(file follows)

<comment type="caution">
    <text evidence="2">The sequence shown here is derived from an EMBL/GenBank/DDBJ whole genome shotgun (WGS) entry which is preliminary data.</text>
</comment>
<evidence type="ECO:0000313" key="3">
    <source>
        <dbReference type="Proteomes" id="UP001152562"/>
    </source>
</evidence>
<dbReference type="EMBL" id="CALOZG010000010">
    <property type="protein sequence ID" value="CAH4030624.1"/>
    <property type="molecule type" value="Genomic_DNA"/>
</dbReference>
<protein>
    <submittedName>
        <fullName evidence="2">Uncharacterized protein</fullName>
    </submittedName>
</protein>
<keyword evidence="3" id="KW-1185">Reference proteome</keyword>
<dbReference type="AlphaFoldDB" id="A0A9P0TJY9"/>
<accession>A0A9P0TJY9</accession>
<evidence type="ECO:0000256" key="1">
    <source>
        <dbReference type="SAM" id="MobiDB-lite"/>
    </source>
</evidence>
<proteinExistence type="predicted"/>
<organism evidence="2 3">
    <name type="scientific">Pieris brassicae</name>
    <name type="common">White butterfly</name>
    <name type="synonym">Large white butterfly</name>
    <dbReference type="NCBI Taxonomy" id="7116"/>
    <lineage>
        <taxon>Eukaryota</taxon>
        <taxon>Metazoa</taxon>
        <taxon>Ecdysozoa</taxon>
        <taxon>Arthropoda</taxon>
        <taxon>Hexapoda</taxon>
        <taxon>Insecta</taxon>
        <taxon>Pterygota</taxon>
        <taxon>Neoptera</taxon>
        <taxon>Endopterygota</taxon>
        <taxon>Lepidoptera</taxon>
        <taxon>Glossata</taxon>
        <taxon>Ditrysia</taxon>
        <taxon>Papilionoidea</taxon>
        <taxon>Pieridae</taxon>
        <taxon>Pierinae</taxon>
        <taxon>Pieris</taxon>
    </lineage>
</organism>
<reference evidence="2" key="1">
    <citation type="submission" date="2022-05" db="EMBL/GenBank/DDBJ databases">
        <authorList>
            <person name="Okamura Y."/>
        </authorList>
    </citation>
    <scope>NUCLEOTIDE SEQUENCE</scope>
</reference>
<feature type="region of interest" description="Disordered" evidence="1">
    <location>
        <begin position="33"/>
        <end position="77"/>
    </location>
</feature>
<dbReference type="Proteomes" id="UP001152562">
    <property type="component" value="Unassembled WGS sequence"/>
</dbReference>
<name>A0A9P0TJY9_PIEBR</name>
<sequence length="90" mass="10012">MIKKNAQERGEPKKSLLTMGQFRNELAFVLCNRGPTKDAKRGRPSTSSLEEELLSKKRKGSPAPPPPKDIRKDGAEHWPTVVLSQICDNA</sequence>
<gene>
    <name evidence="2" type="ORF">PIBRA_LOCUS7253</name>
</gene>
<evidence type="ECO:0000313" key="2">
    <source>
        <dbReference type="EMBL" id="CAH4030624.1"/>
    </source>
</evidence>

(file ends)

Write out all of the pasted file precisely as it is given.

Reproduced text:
<comment type="caution">
    <text evidence="2">The sequence shown here is derived from an EMBL/GenBank/DDBJ whole genome shotgun (WGS) entry which is preliminary data.</text>
</comment>
<evidence type="ECO:0000313" key="3">
    <source>
        <dbReference type="Proteomes" id="UP001152562"/>
    </source>
</evidence>
<dbReference type="EMBL" id="CALOZG010000010">
    <property type="protein sequence ID" value="CAH4030624.1"/>
    <property type="molecule type" value="Genomic_DNA"/>
</dbReference>
<protein>
    <submittedName>
        <fullName evidence="2">Uncharacterized protein</fullName>
    </submittedName>
</protein>
<keyword evidence="3" id="KW-1185">Reference proteome</keyword>
<dbReference type="AlphaFoldDB" id="A0A9P0TJY9"/>
<accession>A0A9P0TJY9</accession>
<evidence type="ECO:0000256" key="1">
    <source>
        <dbReference type="SAM" id="MobiDB-lite"/>
    </source>
</evidence>
<proteinExistence type="predicted"/>
<organism evidence="2 3">
    <name type="scientific">Pieris brassicae</name>
    <name type="common">White butterfly</name>
    <name type="synonym">Large white butterfly</name>
    <dbReference type="NCBI Taxonomy" id="7116"/>
    <lineage>
        <taxon>Eukaryota</taxon>
        <taxon>Metazoa</taxon>
        <taxon>Ecdysozoa</taxon>
        <taxon>Arthropoda</taxon>
        <taxon>Hexapoda</taxon>
        <taxon>Insecta</taxon>
        <taxon>Pterygota</taxon>
        <taxon>Neoptera</taxon>
        <taxon>Endopterygota</taxon>
        <taxon>Lepidoptera</taxon>
        <taxon>Glossata</taxon>
        <taxon>Ditrysia</taxon>
        <taxon>Papilionoidea</taxon>
        <taxon>Pieridae</taxon>
        <taxon>Pierinae</taxon>
        <taxon>Pieris</taxon>
    </lineage>
</organism>
<reference evidence="2" key="1">
    <citation type="submission" date="2022-05" db="EMBL/GenBank/DDBJ databases">
        <authorList>
            <person name="Okamura Y."/>
        </authorList>
    </citation>
    <scope>NUCLEOTIDE SEQUENCE</scope>
</reference>
<feature type="region of interest" description="Disordered" evidence="1">
    <location>
        <begin position="33"/>
        <end position="77"/>
    </location>
</feature>
<dbReference type="Proteomes" id="UP001152562">
    <property type="component" value="Unassembled WGS sequence"/>
</dbReference>
<name>A0A9P0TJY9_PIEBR</name>
<sequence length="90" mass="10012">MIKKNAQERGEPKKSLLTMGQFRNELAFVLCNRGPTKDAKRGRPSTSSLEEELLSKKRKGSPAPPPPKDIRKDGAEHWPTVVLSQICDNA</sequence>
<gene>
    <name evidence="2" type="ORF">PIBRA_LOCUS7253</name>
</gene>
<evidence type="ECO:0000313" key="2">
    <source>
        <dbReference type="EMBL" id="CAH4030624.1"/>
    </source>
</evidence>